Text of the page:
|Title||Studying Two Massive Galaxy Clusters to be used as Gravitational Lens Telescopes|
|Author||Prof Hans Boehringer|
|Description||This is a proposal for reobservation of two clusters with highly flared observations from a systematic AO18 programme to study the most massive clusters at z = 0.25 - 0.5 - ideal candidates for gravitational lens telescopes - which had no pointed X-ray observations so far. A major goal is to characterise their properties for lensing studies and their use as gravitational lens telescopes. In addition these X-ray observations complete an important volume-limited sample of massive clusters to be used for a range of cosmological studies. Both clusters with insufficient data show peculiar structure which makes their study exciting on their own. To better resolve crucial structures in the cluster centres we also ask for Chandra exposures.|
|Publication||No observations found associated with the current proposal|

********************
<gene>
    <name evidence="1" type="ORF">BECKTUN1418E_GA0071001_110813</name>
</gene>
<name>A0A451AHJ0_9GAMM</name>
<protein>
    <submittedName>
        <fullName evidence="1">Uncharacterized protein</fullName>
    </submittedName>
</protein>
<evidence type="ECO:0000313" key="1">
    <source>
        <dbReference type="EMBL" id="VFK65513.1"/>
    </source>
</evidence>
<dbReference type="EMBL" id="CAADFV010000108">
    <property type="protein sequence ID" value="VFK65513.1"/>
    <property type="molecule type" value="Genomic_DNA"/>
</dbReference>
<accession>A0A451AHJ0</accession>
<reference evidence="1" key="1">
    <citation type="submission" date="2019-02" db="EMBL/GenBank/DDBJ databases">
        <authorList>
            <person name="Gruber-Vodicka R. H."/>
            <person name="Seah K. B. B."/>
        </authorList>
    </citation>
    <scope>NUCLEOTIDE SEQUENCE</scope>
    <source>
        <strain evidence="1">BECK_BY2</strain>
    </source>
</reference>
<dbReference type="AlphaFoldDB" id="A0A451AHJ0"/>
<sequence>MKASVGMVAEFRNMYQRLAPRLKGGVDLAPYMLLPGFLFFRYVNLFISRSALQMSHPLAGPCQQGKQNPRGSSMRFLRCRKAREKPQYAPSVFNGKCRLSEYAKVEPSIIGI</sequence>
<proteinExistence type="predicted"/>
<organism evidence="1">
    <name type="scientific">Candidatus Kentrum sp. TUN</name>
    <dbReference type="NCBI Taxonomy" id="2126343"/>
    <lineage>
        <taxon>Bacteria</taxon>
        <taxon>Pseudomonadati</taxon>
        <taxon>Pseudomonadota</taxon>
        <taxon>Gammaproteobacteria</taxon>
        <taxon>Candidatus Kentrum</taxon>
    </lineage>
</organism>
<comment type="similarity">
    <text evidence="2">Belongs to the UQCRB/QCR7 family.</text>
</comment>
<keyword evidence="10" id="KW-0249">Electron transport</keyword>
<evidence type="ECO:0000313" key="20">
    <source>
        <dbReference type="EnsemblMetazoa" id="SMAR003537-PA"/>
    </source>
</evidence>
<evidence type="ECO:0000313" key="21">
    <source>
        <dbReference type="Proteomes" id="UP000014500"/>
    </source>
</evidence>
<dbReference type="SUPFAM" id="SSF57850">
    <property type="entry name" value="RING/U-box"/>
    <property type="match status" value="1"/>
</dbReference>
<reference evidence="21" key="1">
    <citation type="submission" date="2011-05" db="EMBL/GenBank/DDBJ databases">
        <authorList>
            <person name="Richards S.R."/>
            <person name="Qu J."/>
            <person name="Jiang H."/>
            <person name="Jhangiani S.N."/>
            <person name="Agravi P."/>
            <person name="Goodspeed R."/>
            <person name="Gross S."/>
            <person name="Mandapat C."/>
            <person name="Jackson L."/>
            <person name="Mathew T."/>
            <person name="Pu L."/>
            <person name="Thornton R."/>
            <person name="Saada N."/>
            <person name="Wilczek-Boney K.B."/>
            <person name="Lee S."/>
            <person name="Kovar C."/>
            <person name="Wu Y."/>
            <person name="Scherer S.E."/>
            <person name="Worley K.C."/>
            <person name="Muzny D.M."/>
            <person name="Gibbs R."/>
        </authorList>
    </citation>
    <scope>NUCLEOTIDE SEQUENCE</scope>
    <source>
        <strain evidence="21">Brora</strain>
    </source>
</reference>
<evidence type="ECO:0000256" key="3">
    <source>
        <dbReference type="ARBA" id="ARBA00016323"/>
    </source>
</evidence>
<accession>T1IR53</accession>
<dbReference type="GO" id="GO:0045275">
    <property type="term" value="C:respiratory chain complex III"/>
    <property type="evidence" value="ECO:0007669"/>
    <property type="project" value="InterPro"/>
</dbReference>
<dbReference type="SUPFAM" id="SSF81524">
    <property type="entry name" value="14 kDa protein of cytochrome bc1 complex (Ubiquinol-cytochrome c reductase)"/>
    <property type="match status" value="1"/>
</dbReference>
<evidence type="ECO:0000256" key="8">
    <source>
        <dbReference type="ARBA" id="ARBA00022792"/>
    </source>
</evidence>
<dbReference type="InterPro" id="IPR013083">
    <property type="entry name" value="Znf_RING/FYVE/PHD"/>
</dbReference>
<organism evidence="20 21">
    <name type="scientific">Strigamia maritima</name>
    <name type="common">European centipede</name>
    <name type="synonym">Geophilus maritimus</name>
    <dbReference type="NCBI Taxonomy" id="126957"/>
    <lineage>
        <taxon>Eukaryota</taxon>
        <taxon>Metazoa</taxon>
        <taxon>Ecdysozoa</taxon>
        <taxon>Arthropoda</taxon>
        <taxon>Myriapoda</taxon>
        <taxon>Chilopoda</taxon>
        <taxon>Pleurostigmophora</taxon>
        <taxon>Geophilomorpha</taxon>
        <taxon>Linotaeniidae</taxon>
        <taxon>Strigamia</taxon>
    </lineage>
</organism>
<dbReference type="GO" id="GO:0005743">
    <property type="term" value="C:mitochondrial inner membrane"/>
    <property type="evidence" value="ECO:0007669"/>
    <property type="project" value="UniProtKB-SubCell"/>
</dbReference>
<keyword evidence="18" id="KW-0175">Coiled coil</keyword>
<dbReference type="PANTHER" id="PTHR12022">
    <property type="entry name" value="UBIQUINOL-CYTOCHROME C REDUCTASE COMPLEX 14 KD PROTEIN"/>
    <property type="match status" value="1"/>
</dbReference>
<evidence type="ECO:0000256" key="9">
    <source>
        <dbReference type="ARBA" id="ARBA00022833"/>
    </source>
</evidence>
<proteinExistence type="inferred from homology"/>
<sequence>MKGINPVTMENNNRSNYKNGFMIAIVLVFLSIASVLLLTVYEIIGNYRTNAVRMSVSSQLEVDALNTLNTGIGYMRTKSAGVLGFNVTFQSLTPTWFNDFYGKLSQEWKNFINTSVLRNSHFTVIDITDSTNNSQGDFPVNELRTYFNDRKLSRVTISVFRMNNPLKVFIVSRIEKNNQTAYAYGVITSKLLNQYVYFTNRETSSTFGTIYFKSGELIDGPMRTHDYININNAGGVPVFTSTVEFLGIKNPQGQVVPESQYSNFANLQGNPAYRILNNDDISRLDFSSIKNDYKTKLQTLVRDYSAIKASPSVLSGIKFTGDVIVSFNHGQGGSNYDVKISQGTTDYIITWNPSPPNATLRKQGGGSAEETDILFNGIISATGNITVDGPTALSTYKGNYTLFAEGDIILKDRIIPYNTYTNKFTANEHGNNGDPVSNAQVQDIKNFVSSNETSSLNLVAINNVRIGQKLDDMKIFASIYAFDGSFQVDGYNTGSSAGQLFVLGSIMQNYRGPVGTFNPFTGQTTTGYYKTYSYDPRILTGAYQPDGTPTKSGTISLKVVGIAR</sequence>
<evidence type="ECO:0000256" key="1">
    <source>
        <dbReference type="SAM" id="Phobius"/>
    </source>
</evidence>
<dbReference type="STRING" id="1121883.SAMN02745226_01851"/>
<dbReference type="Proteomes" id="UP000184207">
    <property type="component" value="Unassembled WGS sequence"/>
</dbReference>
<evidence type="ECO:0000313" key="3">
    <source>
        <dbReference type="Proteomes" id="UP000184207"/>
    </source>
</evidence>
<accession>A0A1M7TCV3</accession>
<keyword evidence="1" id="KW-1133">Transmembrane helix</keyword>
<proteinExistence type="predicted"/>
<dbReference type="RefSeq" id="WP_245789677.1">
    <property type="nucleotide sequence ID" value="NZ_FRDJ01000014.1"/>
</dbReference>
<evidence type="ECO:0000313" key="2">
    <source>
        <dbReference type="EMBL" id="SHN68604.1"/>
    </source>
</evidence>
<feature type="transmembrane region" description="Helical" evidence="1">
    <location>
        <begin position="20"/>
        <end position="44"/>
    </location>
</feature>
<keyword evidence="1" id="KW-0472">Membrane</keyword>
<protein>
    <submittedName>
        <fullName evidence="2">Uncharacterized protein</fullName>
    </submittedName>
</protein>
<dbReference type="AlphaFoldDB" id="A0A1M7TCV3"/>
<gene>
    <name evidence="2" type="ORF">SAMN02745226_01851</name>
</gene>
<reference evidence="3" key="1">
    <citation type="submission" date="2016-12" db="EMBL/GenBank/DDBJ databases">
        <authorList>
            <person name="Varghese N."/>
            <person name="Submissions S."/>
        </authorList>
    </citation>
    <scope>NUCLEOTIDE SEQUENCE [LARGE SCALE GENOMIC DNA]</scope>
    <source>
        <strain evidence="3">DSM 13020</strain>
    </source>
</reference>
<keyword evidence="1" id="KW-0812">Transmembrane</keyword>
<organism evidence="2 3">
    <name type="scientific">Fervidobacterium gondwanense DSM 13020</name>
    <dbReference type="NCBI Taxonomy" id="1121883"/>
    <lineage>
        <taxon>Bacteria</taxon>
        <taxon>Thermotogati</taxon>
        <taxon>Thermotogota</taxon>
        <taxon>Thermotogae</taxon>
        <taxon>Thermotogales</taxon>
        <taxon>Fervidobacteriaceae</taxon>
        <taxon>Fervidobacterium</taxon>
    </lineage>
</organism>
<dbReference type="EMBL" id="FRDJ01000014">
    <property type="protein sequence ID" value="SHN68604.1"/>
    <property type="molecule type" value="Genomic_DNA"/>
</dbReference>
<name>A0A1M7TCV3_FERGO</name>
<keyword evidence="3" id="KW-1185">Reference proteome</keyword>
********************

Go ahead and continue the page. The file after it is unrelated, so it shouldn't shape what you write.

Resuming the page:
|Instrument||EMOS1, EMOS2, EPN, OM, RGS1, RGS2|
|Mission Description||The European Space Agency's (ESA) X-ray Multi-Mirror Mission (XMM-Newton) was launched by an Ariane 504 on December 10th 1999. XMM-Newton is ESA's second cornerstone of the Horizon 2000 Science Programme. It carries 3 high throughput X-ray telescopes with an unprecedented effective area, and an optical monitor, the first flown on a X-ray observatory. The large collecting area and ability to make long uninterrupted exposures provide highly sensitive observations.
Since Earth's atmosphere blocks out all X-rays, only a telescope in space can detect and study celestial X-ray sources. The XMM-Newton mission is helping scientists to solve a number of cosmic mysteries, ranging from the enigmatic black holes to the origins of the Universe itself. Observing time on XMM-Newton is being made available to the scientific community, applying for observational periods on a competitive basis.
|Publisher And Registrant||European Space Agency|
|Credit Guidelines||European Space Agency, 2022-09-28T00:00:00Z, 088076, 19.16_20210326_1200. https://doi.org/10.57780/esa-a8f7osp|